The US dollar surged against all of the major currencies expect for the Japanese Yen following the December non-farm payrolls report. More than half a million Americans lost their jobs last month but the data was not nearly as bad as the whisper number that ran as high as -700k. The number of jobs cut was also less than the previous month, which was revised from -533k to -584k. By all counts, the labor market report was bad, particularly since the unemployment rate soared to 7.2 percent. Yet the US dollar managed to rally because meeting expectations these days is more positive than negative for a currency. My friend Andy Busch at BMO said it best, After the ADP/Monster/Challenger numbers all were horrible, today's data at -525k and 7.2% doesn't seem so bad. It's like being in Chicago when the temperature is at 10 F for a week and then we get 25 F. You go outside without a coat and say how warm it is.

Modest Rebound in NFP Only a Precursor to More Losses

If you read the non-farm payrolls preview that we published on Thursday, the modest rebound in non-farm payrolls should not be all that surprising. In the past 5 decades, we have seen a rebound every single time job losses topped 500k, and this time it was no different. The employment component of service sector ISM, one of the most reliable leading indicators for NFP improved last month, also signaling slower job losses. We have just endured one of the worst strings of job losses that this generation has ever seen and unfortunately the pain will continue. Alcoa and Intel have already announced layoffs. The US is in recession and in previous recessions, job cuts have lasted for at least 15 months. So far, we have only seen 12 consecutive months of job losses which mean that non-farm payrolls will not turn positive until the second half of the year.

Big Event Risks for the Upcoming Week

More risks lie ahead for the US dollar in the coming week with retail sales, producer prices, consumer prices, the Treasury International Capital (TIC) flow report, Empire State and the Philadelphia Fed index due for release. Given that more than a million Americans lost their jobs in the last 2 months, consumers should have been more frugal in the month of December. However the contraction in spending may not be as bad as the previous month because it was the holiday shopping season and both SpendingPulse and ICSC reported a slower decline in retail sales. As for inflation, the drop in oil prices and slower global demand will continue to ease price pressures. Inflation is not a priority for any central bank at this point. The one number that we are particularly interested in seeing is the TIC report. Yesterday, we talked about how China could be losing its appetite for US debt. The TIC data will tell us if that is true and whether other central banks and foreign investors in general are following suit.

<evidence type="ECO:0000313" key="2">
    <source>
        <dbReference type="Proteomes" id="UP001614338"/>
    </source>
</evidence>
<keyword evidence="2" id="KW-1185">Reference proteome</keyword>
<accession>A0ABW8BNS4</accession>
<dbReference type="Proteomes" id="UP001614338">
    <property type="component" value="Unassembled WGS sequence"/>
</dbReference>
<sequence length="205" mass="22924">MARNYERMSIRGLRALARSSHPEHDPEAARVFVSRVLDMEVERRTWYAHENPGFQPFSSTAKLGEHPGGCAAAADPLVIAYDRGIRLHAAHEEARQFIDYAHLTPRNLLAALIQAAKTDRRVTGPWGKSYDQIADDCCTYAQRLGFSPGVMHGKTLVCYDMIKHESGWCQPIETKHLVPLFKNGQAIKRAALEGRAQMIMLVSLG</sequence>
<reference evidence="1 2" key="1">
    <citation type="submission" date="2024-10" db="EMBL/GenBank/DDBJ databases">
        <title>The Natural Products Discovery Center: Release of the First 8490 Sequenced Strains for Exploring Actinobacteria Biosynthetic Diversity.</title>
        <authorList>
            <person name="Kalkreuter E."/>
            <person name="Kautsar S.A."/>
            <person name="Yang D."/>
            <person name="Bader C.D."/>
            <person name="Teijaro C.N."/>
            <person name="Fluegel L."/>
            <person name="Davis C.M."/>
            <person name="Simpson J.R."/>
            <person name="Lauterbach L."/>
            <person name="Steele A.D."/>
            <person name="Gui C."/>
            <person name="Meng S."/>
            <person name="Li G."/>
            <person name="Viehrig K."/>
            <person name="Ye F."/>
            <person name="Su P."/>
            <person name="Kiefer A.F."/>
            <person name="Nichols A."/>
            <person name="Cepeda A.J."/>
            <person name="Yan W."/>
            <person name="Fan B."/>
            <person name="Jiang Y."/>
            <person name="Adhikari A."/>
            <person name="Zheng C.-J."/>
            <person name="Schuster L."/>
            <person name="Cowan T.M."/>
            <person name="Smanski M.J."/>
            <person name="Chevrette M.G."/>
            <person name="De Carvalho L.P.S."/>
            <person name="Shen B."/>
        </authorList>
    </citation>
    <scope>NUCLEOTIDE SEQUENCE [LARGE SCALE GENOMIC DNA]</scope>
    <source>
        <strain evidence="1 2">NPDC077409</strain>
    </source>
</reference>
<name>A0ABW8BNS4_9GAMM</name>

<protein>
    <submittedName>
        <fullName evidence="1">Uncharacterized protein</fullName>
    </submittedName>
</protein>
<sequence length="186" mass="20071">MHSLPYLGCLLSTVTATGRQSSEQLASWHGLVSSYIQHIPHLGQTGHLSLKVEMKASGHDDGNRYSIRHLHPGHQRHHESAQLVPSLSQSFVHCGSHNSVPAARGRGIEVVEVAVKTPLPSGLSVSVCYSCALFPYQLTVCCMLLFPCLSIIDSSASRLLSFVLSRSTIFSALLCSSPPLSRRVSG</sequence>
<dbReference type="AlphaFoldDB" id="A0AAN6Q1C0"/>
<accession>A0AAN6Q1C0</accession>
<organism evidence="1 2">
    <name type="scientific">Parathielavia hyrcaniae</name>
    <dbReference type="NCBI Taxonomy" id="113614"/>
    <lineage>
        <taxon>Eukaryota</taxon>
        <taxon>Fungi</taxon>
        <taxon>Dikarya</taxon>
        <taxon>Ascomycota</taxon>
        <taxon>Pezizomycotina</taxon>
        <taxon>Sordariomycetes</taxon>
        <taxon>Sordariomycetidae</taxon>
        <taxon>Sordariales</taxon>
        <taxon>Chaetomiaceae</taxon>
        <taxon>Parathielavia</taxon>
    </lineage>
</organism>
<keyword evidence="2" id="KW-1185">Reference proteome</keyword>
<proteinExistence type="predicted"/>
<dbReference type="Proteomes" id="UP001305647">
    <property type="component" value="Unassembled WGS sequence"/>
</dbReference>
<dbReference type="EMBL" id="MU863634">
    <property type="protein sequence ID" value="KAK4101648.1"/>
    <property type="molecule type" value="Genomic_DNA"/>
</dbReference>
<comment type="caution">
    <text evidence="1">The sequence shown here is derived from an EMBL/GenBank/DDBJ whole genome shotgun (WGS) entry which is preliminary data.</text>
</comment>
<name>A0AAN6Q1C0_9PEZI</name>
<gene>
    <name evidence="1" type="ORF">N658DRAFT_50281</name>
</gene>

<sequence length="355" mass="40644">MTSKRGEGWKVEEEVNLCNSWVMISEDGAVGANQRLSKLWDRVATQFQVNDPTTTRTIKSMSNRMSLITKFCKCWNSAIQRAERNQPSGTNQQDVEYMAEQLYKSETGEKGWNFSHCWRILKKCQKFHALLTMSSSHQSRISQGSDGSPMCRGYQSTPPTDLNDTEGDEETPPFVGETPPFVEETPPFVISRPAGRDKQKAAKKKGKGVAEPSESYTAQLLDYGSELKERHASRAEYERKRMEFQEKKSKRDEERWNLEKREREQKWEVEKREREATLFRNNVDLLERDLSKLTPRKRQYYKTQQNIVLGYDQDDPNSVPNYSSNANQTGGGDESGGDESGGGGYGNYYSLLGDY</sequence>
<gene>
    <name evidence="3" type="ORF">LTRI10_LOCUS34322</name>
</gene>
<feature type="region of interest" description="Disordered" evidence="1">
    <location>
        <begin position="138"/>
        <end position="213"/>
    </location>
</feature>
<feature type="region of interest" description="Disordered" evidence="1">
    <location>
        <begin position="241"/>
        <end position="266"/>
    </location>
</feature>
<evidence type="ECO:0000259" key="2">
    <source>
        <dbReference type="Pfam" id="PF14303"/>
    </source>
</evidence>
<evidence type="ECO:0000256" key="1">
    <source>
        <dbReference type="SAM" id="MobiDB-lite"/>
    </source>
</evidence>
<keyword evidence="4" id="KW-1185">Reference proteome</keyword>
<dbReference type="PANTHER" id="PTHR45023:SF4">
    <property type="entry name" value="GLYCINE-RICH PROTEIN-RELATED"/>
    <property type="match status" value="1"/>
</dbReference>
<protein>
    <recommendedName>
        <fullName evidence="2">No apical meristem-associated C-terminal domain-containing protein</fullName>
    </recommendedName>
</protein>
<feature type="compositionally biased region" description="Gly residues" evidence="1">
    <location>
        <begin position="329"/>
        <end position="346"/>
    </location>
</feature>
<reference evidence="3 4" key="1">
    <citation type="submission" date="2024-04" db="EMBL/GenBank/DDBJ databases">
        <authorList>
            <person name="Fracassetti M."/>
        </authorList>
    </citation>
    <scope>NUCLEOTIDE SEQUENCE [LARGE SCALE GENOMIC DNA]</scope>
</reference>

However with that in mind, the US dollar may trade very differently against the Euro than the Japanese Yen next week. USD/JPY has had the purest reaction to any US data while the Euro has been impacted by expectations for next Thursday's ECB interest rate decision. If expectations for a rate cut continue to grow, the EUR/USD could extend its sell-off despite the problems in the US economy. As for the dollar's performance against the other major currencies, that should depend on the market's risk appetite.


With the US non-farm payrolls release behind us, the currency market's focus will shift to Eurozone and the ECB interest rate decision on Thursday. After cutting interest rates by 150bp last year, the central bank has hinted that they may refrain from easing again in January. As a staunch fighter of inflationary pressures, central bank President Trichet has been deathly afraid of the risks of cutting interest rates too much. In the past, if the central bank is relatively confident about changing interest rates, they would warn the markets weeks in advance. However, they are entering their pre-meeting quiet period where they avoid any public comments without providing any clear direction. Economic data has been weak and even Trichet has acknowledged that there has been a significant deterioration in the real economy. By not cutting interest rates this month, the ECB risks putting themselves even further behind the curve. We believe that they will buckle down and cut interest rates, albeit begrudgingly. Although German and Eurozone retail sales rebounded in November, the annualized pace of consumer spending slowed materially. French and German industrial production also tumbled, reflecting the difficult conditions in the manufacturing sector. In addition to the ECB rate decision, Eurozone consumer prices and the trade balance are due for release next week.